Tags: Abortion | democratic | civil war | abortion

Democratic Civil War Breaks Out Over Abortion

Image: Democratic Civil War Breaks Out Over Abortion
Rep. Ben Ray Lujan (AP) 

By    |   Friday, 04 Aug 2017 03:27 PM

An intense intra-party squabble has broken out among Democrats over whether politicians who aren't avidly pro-abortion are welcome in the Democratic Party.

The infighting began on Monday, when the head of the Democratic Congressional Campaign Committee, Rep. Ben Ray Lujan of New Mexico, told TheHill.com that the party will help fund the campaigns of candidates who oppose abortion.

"There is not a litmus test for Democratic candidates," Lujan declared. "As we look at candidates across the country you need to make sure you have candidates that fit the district that can win in these districts across America.

The notion that pro-life Democrats may be welcome in a party struggling to return to political relevance has touched off a firestorm, especially with the party's hard-left base that includes groups like NARAL, All Above All, and Emily's List.

Former Vermont Gov. Howard Dean, who ran the Democratic National Committee from 2005 to 2009, responded on Twitter to Lujan's remarks, stating: "I'm afraid I'll be withholding support for the DCCC if this is true."

That may have been one of the milder reactions. Among the others:

  • Liberal journalist Lauren Duca called the move "a betrayal of every woman who has ever supported the Democratic Party."
  • Destiny Lopez, co-director of the pro-abortion group All Above All, released a news release stating "It's short-sighted and dangerous to pave the path to victory in 2018 at the expense of women."
  • Mitchell Stille, a national campaign director for NARAL, told The Hill: "Throwing weight behind anti-choice candidates is bad politics that will lead to worse policy. The idea that jettisoning this issue wins elections for Democrats is folly contradicted by all available data."
  • NARAL President Ilyse Hogue tweeted: "Ignoring women's fundamental freedoms and equality to win elections is both an ethically and politically bankrupt strategy."

In April, two revered icons of the left, Sen. Bernie Sanders of Vermont and DNC deputy chairman Keith Ellison, campaigned in Omaha for Heath Mello -- a Democratic candidate for mayor who opposes abortion. Sanders was widely criticized by pro-choice groups for supporting a pro-life Democrat.

DNC chairman Tom Perez kowtowed to the pro-abortion lobby, stating that abortion rights is "nonnegotiable" for Democrats, and urging all Democrats to speak with "one voice" in support of aborting babies. Sanders later protested, "You just can't exclude people who disagree with us on one issue."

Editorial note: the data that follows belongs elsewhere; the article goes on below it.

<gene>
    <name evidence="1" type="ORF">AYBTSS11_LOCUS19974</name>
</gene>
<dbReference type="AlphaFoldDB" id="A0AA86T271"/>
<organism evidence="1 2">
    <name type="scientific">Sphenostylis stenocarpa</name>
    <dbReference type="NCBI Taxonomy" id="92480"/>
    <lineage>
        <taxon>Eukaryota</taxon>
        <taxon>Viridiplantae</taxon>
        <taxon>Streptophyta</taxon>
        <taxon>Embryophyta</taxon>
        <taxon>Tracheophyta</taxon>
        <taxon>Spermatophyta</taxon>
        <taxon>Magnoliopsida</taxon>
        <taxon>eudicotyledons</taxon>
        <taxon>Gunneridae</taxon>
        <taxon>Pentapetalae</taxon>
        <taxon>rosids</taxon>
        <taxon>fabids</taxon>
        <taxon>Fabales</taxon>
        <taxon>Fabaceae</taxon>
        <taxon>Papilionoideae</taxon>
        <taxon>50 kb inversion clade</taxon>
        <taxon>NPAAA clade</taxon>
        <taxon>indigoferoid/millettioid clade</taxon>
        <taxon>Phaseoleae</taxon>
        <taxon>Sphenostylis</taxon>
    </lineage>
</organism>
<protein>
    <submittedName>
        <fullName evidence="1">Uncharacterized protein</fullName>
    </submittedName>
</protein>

If Dean and Perez are on one side of Democrats' growing divide over abortion, Sanders, Lujan, House Minority Leader Nancy Pelosi, and Senate Minority Leader Sen. Chuck Schumer are all on the other side. All of them are on record opposing a litmus test over abortion.

Their pragmatism has cost them politically, however. In May, pro-abortion forces blasted Pelosi, who is known as a staunch ally of the abortion industry, after she told The Washington Post that supporting abortion is not essential to being a Democrat. This after she donated $1,000 to Mello's campaign.

Pelosi, who grew up in a family of devout Catholic Democrats, told the Post: "This is not a rubber-stamp party."

NARAL's Hogue said supporting a candidate who opposes abortion was "not only disappointing, it is politically stupid."

Democrats' political chasm over abortion appears to be growing. Becca Andrews of the progressive magazine Mother Jones writes: "At a time when the Democratic Party is searching for a coherent identity and program after its resounding defeat in 2016, the debate over whether the party openly supports abortion rights will likely continue to heat up as the 2018 races loom."

On Wednesday, Marjorie Dannenfelser, the president of the pro-life Susan B. Anthony List organization, remarked that Democrats "have an enormous problem on their hands and one that a papered-over solution or postures will not fix."

Democrats' internecine warfare over abortion is a sign Democrats are still battling over whether the party's hard left, ideological turn since November will tolerate moderates able to compete in the 30 states that Donald Trump carried in 2016.

Dannenfelser cited a Gallup poll indicating that 32 percent of rank-and-file Democrats consider themselves pro-life.

"While abortion lobby leaders are beside themselves over the mere suggestion that a pro-life Democrat will be permitted to run, clearly, some within the party are starting to recognize the vulnerability here," Dannenfelser said in a statement, adding: "Democrats' extreme pro-abortion platform has lost more votes than it has gained, and led to defeat in the last two election cycles."

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An intense intra-party squabble has broken out among Democrats over whether politicians who aren't avidly pro-abortion are welcome in the Democratic Party.
democratic, civil war, abortion
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2017-27-04
Friday, 04 Aug 2017 03:27 PM
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